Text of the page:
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If J.D. Salinger and John Steinbeck collaborated on antisemitism in the UK, they might have
written The Taming of the Jew, author Tuvia Tenenbom’s fifth travelogue exploring the oldest
bias on the planet. Instead of Steinbeck’s poodle Charlie, Tenenbom’s sometimes-companion is a nameless eagle that Tenenbom relies on to plot his course as he zig-zags through Ireland, England, Scotland and Wales often under the guise of Toby, a German journalist or a Jordanian national.

Tenenbom distracts readers with well-paced humor and an almost-adolescent sense of
wonderment. He keeps the reader entertained—indeed even laughing—as he addresses the
pervasive bigotry and hatred of Jews that still exists across the pond. Tenenbom lets the reader into his head with a chatty style that suggests the book documents only a few weeks and great happenstance. Not so. Tenenbom, who cut his teeth in the theater, is a skilled journalist; he spent months researching and planning the six-month foray that lays bare the racist heart still beating strong in the British and Irish Isles.

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Tenenbom’s love of theater provides one of many lenses for the reader to examine the
conscience of Europe’s anglophiles. The British, he notes, are the best theater actors. This also makes them the best liars which explains how their disdain for Jews is so easily obscured and ignored. The reader is treated to punchy but honest short reviews of the many plays Tenenbom sees but it is ‘The Full Monty,’ an-male British comedy performed naked, that becomes a metaphor not only for English antisemitism but for the new, politically-correct world of intersectionality.

While the author’s primary intent is to investigate British and Irish views on Jews, Tenenbom
successfully pulls the reader into the cultural mores that divide the Island nations as well as the many they share, some of them hilarious and chortle-worthy. Few will miss the irony of
repeated claims of societal hospitality and commitment to kindness while expressing bold-faced hatred for Jews. Conversation all but shuts down once the author challenges false assertions about Jews or Israel with fact.

The book opens in Dublin where hard-won appointments made under the auspices of discussing Brexit with local elected officials are cancelled at the last minute, a scene that repeats itself throughout the book. Tenenbom’s true identity as an Israeli-born American author, playwright and journalist with expertise on the subject of antisemitism proves to be a big obstacle, as one official ominously declares “we know who you are.” For much of the book, Tenenbom’s interactions—everyone from ordinary students to officials as well-placed as England’s former Labor party leader, Jeremy Corbin—rely on his theatrical prowess, quick wit, ad lib skill, fluency in several languages including Arabic, but mostly, his incredible talent for disguising himself and convincing those he meets to speak freely.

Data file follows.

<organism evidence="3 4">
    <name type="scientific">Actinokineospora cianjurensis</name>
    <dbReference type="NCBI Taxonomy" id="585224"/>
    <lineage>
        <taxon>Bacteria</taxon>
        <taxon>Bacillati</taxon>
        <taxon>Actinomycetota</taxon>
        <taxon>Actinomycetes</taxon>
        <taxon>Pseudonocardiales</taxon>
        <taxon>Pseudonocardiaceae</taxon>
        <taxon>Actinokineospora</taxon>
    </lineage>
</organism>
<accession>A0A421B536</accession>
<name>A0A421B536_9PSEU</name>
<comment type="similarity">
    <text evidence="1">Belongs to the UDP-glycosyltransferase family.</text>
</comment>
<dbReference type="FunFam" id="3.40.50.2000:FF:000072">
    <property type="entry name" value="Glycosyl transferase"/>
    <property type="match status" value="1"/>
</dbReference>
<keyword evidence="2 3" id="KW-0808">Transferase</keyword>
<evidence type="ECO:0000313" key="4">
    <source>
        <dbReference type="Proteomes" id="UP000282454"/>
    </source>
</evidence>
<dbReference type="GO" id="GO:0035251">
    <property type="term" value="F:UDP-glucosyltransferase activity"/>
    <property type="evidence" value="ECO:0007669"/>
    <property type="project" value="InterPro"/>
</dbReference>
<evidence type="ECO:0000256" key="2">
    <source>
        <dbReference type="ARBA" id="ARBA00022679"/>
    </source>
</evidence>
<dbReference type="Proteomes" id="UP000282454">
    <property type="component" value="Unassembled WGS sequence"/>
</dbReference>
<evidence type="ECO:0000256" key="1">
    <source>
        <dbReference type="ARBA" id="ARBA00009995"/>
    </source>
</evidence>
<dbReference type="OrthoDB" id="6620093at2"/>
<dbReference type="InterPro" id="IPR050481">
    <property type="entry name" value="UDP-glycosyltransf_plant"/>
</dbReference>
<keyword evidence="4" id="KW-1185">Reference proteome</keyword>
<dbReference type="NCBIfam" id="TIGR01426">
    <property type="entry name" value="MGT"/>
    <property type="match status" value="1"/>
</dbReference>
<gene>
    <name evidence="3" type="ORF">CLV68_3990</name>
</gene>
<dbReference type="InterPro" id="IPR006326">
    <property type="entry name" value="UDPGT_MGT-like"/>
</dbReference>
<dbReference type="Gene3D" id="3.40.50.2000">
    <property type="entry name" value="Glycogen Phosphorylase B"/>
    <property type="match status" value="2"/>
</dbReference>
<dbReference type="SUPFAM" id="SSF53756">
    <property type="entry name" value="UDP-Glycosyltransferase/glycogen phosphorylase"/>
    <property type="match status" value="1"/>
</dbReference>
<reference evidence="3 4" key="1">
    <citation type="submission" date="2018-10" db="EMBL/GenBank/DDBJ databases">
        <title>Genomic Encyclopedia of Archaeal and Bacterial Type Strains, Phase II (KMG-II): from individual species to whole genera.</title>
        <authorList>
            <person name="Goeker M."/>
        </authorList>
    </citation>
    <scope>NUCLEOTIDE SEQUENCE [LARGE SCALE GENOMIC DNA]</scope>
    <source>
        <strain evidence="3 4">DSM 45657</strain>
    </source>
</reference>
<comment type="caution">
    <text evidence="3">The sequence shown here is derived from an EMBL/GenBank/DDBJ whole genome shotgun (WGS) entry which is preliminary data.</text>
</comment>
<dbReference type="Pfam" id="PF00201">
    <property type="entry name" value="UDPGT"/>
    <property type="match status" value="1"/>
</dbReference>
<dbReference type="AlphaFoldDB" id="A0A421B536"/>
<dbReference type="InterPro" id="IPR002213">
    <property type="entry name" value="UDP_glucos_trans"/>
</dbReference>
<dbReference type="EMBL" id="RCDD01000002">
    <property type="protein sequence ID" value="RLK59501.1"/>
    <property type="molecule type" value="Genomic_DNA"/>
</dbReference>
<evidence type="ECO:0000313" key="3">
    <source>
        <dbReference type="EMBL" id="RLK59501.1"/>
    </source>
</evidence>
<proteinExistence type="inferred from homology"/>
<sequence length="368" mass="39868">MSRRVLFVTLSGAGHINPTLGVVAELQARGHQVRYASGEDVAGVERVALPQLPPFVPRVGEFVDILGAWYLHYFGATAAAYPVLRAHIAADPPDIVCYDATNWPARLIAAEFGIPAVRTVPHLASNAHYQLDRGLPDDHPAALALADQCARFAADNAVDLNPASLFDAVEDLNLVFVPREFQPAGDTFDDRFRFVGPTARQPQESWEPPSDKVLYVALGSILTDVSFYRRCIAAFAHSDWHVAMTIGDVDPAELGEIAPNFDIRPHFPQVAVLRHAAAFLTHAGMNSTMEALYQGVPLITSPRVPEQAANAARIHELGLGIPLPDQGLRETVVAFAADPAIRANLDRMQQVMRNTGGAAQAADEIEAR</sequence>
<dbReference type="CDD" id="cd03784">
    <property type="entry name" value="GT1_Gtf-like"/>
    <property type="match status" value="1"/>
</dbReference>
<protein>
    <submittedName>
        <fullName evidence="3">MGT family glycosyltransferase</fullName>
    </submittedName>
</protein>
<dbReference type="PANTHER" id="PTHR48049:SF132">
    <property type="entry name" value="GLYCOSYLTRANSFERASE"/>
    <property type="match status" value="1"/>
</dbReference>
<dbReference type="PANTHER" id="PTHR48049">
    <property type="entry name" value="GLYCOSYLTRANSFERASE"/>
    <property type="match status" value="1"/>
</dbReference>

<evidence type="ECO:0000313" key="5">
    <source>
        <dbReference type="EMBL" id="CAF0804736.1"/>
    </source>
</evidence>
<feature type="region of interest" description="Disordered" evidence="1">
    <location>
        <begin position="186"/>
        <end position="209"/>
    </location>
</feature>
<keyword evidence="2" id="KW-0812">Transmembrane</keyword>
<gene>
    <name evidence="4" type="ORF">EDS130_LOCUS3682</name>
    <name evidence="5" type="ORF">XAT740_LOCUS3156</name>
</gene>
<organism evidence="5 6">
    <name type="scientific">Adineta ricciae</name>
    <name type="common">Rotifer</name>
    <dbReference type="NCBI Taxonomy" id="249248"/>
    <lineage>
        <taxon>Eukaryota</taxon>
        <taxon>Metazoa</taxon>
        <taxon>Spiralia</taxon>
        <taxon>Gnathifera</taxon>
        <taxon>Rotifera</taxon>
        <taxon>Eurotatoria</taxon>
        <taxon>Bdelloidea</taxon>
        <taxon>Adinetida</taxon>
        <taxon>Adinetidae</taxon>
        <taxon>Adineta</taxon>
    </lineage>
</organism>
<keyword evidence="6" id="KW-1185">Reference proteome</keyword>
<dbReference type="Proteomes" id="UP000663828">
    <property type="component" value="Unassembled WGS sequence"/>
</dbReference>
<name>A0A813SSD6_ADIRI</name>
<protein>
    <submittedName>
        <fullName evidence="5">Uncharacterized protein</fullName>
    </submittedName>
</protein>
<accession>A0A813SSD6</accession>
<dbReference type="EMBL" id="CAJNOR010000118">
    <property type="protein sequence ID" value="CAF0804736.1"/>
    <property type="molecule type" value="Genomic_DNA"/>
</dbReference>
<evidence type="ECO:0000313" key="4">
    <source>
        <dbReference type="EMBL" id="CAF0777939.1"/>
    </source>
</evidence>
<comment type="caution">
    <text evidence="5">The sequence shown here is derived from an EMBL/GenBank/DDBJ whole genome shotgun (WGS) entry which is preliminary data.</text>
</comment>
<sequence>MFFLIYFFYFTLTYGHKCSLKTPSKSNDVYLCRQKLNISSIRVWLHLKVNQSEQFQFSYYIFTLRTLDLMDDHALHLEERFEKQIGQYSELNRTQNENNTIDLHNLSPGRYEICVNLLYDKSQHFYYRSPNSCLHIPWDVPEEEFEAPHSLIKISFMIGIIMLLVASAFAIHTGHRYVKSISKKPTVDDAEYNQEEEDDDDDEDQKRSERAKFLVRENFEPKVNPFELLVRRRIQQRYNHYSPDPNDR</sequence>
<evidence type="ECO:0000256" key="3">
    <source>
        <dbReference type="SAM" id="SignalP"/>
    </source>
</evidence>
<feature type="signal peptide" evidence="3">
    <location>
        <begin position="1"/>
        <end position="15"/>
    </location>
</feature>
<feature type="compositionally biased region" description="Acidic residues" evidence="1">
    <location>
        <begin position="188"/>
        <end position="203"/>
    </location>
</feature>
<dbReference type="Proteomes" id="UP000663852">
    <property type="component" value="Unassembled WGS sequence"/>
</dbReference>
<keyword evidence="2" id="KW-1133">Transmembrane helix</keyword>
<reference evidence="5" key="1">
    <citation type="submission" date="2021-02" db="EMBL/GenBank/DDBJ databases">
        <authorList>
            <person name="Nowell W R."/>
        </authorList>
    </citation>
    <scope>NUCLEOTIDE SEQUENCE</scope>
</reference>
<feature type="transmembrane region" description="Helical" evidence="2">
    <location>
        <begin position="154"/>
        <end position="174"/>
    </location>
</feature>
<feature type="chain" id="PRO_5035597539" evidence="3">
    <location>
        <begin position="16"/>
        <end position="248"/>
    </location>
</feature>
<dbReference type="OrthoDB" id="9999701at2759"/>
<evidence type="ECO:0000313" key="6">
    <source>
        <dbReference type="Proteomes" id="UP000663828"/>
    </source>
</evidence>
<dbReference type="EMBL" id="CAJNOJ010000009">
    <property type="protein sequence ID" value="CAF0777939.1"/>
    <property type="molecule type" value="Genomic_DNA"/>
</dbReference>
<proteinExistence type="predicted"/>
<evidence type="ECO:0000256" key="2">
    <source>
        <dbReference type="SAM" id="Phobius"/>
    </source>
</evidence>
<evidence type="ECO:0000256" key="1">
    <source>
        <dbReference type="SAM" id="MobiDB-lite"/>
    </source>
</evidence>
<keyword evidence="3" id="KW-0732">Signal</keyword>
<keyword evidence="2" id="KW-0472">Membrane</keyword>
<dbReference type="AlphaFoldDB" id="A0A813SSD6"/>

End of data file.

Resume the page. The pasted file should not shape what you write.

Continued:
The writing itself offers Tenenbom’s intellectual honesty in local dialect that would make
Steinbeck proud. Tenenbom stands witness to a constant pro-Arab Palestinian sentiment and
false narrative. Evidence revealed by Tenenbom of in-bred hatred harbored by regular people
would disgust any normal person if the victims were anything but Jewish. Tenenbom’s ability to engender trust, even as voice recorders and cameras accompany him, confirms, in their own words, a culture with deep-rooted antisemitism and hatred of Jews that is always present but usually just below the surface. Today, the oldest tropes of Jew hatred prevail amongst the educated to the tradesman in lobbies of the best hotels as well as the local pubs. Such attitudes—under a false flag of human rights—upend fact and reality: Terrorists who murder Jews can be heroes fighting against such nefarious activities as Jews building housing in Israel’s capital city or Israeli police jailing mass murderers. The Jews, according to the scores of people Tenenbom interviewed, should not live amongst them and deserve abuse.

Despite the evidence to the contrary, no one, it seems, is willing to even admit such bias exists. British history informs the reader that failure to identify the existence of baseless hatred should not really be unexpected. Finding out that British Jews are equally unwilling or perhaps afraid to acknowledge such bias exists, however, is at once surprising and disturbing. The Jews of the UK and Ireland have been tamed to ignore the chatter of hatred. The silence of Jews around the world when Jews are being attacked, as they are today in Israel as thousands of rockets are fired at civilians, perhaps explains the longevity of such hate: If Jews don’t value their lives, at least they can remain the world’s oldest scapegoat.

Be forewarned: This is not a feel-good book though it is well-laced with humor. It is a fast read but the subject matter is anything but light. “You have to wake the people up first,” Malcolm X once said, “then you’ll get action.” Tenenbom is ringing the alarm bells; it’s time for Jews to open their eyes. Those who care about history, Jews, Britain, Israel or the future should not pass on this book.

(The Taming of The Jew, Tuvia Tenenbom, Gefen Publishing, Reviewed by H. Fragman Abramson)

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